Michigan Department of Natural Resources reports Japanese stiltgrass detected in Michigan

Aquatic invasive species super plants! Withstanding acidic soil, variable light conditions, flooding and, multiplying beyond control in a single year.

September 12, 2017 - Author: ,

Japanese stilt grass has a “petite bamboo” appearance and assymetrical lance-shaped leaves Photo credit: Leslie J. Mehrhoff, University of Connecticut, Bugwood.org
Japanese stilt grass has a “petite bamboo” appearance and assymetrical lance-shaped leaves Photo credit: Leslie J. Mehrhoff, University of Connecticut, Bugwood.org

First reported on the Michigan State University Extension website as a watch for invasive plant in 2006, and again to raise awareness in 2016, as this invasive plant progressed across several neighboring states. Now, the battle against the non-native Japanese stiltgrass (Microstegium vimineum) has come to Michigan. The Michigan Department of Natural Resources (DNR) reported on September 1 that this invasive plant was found by volunteers in Scio Township in Washtenaw County and is the first detection of this species in Michigan.

The DNR states in its report that the species is believed to have arrived in the U.S. from Asia in the early 20th century, when it was used as a packing material for fine china. It is now widely distributed along the East Coast and in southern states.

It is considered highly invasive, and is an opportunistic spreader of disturbed areas along banks, ditches, woods and roadways. Seeds can be transported by animals and by water and stay viable for up to five years. However, it can also spread through rooting nodes touching the ground. This invasive species is often found in places that were over browsed by deer leaving bare patches of soil exposed.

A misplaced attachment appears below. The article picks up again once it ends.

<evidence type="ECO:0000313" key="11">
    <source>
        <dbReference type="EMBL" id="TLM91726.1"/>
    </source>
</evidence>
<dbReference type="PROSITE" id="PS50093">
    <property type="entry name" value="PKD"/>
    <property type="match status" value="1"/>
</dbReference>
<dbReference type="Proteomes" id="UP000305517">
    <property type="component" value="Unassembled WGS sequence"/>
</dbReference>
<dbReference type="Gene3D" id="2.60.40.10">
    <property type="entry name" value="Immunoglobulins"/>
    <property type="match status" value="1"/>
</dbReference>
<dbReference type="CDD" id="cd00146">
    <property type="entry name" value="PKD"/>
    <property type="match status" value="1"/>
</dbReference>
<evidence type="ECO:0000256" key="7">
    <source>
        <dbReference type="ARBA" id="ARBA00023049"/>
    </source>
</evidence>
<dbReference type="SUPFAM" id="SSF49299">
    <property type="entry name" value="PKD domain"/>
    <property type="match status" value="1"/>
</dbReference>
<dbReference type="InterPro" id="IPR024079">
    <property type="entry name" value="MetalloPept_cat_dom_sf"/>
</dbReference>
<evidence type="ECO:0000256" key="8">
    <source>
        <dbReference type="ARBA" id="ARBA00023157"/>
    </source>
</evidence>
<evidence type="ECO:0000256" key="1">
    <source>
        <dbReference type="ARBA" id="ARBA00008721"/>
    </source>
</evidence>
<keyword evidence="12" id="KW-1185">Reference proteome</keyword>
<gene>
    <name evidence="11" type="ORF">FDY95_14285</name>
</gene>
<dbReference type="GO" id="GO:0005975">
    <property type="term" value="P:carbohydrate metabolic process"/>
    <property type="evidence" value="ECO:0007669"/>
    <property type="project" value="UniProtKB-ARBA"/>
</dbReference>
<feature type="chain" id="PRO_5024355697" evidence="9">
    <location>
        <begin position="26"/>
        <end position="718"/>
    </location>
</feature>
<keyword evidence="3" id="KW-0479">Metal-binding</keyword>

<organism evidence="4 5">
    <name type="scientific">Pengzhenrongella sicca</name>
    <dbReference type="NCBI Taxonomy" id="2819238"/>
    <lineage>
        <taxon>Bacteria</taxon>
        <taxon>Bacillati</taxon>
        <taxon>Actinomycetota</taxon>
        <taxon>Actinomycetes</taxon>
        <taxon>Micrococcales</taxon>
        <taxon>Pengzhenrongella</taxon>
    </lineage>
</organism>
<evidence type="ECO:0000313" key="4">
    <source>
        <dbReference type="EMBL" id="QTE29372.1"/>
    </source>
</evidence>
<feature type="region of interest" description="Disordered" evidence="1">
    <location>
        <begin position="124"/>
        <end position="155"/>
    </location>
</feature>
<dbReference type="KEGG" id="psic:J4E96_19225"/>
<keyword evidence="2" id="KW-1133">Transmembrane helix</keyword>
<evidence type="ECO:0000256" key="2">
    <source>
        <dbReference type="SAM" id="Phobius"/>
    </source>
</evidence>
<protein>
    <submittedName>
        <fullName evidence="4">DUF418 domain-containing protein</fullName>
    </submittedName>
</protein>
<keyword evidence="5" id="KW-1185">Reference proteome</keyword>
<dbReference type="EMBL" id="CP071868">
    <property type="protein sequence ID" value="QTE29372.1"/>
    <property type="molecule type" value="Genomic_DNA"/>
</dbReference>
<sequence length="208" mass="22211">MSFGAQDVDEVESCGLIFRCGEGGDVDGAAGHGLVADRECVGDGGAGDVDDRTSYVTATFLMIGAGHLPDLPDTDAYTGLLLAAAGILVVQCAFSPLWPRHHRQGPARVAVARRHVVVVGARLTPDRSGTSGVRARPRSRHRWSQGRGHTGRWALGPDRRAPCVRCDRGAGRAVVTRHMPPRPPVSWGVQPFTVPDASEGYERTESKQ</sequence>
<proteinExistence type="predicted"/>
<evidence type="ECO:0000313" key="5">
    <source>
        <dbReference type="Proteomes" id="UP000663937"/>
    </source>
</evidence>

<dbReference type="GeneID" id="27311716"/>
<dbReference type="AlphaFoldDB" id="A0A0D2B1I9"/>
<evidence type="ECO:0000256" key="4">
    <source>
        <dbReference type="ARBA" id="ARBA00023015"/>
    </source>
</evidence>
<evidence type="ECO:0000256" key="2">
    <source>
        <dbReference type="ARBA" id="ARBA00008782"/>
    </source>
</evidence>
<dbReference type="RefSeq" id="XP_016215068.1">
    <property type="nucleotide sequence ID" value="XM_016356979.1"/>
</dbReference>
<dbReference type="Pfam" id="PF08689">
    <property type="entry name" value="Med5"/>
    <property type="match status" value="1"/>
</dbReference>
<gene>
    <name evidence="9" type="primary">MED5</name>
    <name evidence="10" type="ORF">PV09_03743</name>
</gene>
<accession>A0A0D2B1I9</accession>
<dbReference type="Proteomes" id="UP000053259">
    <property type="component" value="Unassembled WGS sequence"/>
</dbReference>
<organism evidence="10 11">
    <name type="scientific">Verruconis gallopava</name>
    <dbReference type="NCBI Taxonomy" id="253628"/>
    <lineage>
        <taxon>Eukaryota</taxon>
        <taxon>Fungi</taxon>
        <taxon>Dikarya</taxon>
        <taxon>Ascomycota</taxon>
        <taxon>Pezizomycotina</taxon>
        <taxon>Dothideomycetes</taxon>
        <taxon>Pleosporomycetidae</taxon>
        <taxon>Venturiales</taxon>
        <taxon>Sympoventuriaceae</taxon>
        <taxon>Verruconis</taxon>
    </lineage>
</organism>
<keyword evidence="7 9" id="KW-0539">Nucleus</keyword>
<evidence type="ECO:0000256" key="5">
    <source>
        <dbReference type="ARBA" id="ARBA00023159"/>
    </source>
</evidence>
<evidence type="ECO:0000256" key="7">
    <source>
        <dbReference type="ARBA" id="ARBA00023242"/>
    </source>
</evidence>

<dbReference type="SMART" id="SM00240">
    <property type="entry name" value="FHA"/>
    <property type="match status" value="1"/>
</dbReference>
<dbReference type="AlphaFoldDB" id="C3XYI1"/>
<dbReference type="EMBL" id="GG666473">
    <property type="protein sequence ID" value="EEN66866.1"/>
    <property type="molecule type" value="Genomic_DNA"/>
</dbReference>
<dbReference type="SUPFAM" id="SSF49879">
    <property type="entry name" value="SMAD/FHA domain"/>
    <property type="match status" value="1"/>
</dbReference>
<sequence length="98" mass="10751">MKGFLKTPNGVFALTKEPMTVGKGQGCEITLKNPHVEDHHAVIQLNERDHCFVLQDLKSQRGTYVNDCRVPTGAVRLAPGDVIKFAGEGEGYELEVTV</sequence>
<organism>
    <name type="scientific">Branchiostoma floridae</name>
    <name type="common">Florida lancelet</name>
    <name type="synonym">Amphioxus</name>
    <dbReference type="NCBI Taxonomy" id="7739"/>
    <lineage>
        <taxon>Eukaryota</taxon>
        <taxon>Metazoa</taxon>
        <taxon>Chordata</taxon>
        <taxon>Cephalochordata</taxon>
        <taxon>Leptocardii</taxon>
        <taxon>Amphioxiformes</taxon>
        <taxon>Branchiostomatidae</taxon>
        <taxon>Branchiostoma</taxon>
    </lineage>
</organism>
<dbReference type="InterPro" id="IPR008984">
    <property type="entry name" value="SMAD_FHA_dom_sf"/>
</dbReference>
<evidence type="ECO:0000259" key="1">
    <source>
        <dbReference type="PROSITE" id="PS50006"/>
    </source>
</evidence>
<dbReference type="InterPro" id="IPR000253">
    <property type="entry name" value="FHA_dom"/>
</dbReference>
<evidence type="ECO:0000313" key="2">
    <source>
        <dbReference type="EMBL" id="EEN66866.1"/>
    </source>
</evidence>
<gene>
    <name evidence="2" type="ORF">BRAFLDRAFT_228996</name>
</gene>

Resembling small delicate bamboo, Japanese stiltgrass can grow to two or three feet tall. It can grow equally well in the sun or shade. It does have a couple of look-a-likes, such as, smartweeds (Polygonum spp.), whitegrass (Leersia virginica), and Northern shorthusk (Brachyelytrum aristosum).

Becoming familiar with our natives will help you to identify and report any non-native invasive findings. The DNR is requesting that landowners, land managers and anyone spending time in the outdoors to be on the lookout for Japanese stiltgrass and to report the location and photos of any suspected findings to Greg Norwood. You can also report suspected findings and a photo to the Michigan Invasive Species Information Network.

For more information about aquatic invasive species, contact Beth Clawson, MSU Extension educator. To learn more about invasive organisms and invasive aquatic plants contact Michigan State University Extension Natural Resources educators who are working across Michigan to provide aquatic invasive species educational programming and assistance. You can contact an educator through MSU Extension’s Find an Expert search tool using the keywords “Natural Resources Water Quality.”

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